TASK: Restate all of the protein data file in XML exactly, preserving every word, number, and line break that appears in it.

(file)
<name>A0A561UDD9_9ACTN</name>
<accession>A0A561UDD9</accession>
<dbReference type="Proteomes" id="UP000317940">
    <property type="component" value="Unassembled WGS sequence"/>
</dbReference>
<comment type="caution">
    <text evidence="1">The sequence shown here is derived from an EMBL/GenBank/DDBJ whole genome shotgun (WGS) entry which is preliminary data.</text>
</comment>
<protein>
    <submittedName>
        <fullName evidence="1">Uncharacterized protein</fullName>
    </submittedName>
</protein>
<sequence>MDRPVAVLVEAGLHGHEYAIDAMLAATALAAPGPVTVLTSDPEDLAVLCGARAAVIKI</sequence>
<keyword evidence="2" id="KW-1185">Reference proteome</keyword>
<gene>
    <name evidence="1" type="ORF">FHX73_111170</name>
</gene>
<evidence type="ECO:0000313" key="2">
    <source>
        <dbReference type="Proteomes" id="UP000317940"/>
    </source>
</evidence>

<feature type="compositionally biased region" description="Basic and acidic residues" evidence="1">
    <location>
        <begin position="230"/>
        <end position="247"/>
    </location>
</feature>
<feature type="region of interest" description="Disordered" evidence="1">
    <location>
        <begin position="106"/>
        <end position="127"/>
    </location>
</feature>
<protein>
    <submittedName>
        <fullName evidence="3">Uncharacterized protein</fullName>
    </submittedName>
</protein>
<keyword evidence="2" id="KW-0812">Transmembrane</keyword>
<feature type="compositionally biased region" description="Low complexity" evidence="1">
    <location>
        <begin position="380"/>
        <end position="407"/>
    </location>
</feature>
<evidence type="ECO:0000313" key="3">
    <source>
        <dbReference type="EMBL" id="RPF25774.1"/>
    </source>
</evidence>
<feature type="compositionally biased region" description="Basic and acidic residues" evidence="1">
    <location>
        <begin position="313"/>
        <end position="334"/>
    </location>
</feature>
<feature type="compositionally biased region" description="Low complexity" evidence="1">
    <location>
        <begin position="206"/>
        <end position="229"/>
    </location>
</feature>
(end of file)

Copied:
<name>A0A561UDD9_9ACTN</name>
<accession>A0A561UDD9</accession>
<dbReference type="Proteomes" id="UP000317940">
    <property type="component" value="Unassembled WGS sequence"/>
</dbReference>
<comment type="caution">
    <text evidence="1">The sequence shown here is derived from an EMBL/GenBank/DDBJ whole genome shotgun (WGS) entry which is preliminary data.</text>
</comment>
<protein>
    <submittedName>
        <fullName evidence="1">Uncharacterized protein</fullName>
    </submittedName>
</protein>
<sequence>MDRPVAVLVEAGLHGHEYAIDAMLAATALAAPGPVTVLTSDPEDLAVLCGARAAVIKI</sequence>
<keyword evidence="2" id="KW-1185">Reference proteome</keyword>
<gene>
    <name evidence="1" type="ORF">FHX73_111170</name>
</gene>
<evidence type="ECO:0000313" key="2">
    <source>
        <dbReference type="Proteomes" id="UP000317940"/>
    </source>
</evidence>

<feature type="compositionally biased region" description="Basic and acidic residues" evidence="1">
    <location>
        <begin position="230"/>
        <end position="247"/>
    </location>
</feature>
<feature type="region of interest" description="Disordered" evidence="1">
    <location>
        <begin position="106"/>
        <end position="127"/>
    </location>
</feature>
<protein>
    <submittedName>
        <fullName evidence="3">Uncharacterized protein</fullName>
    </submittedName>
</protein>
<keyword evidence="2" id="KW-0812">Transmembrane</keyword>
<feature type="compositionally biased region" description="Low complexity" evidence="1">
    <location>
        <begin position="380"/>
        <end position="407"/>
    </location>
</feature>
<evidence type="ECO:0000313" key="3">
    <source>
        <dbReference type="EMBL" id="RPF25774.1"/>
    </source>
</evidence>
<feature type="compositionally biased region" description="Basic and acidic residues" evidence="1">
    <location>
        <begin position="313"/>
        <end position="334"/>
    </location>
</feature>
<feature type="compositionally biased region" description="Low complexity" evidence="1">
    <location>
        <begin position="206"/>
        <end position="229"/>
    </location>
</feature>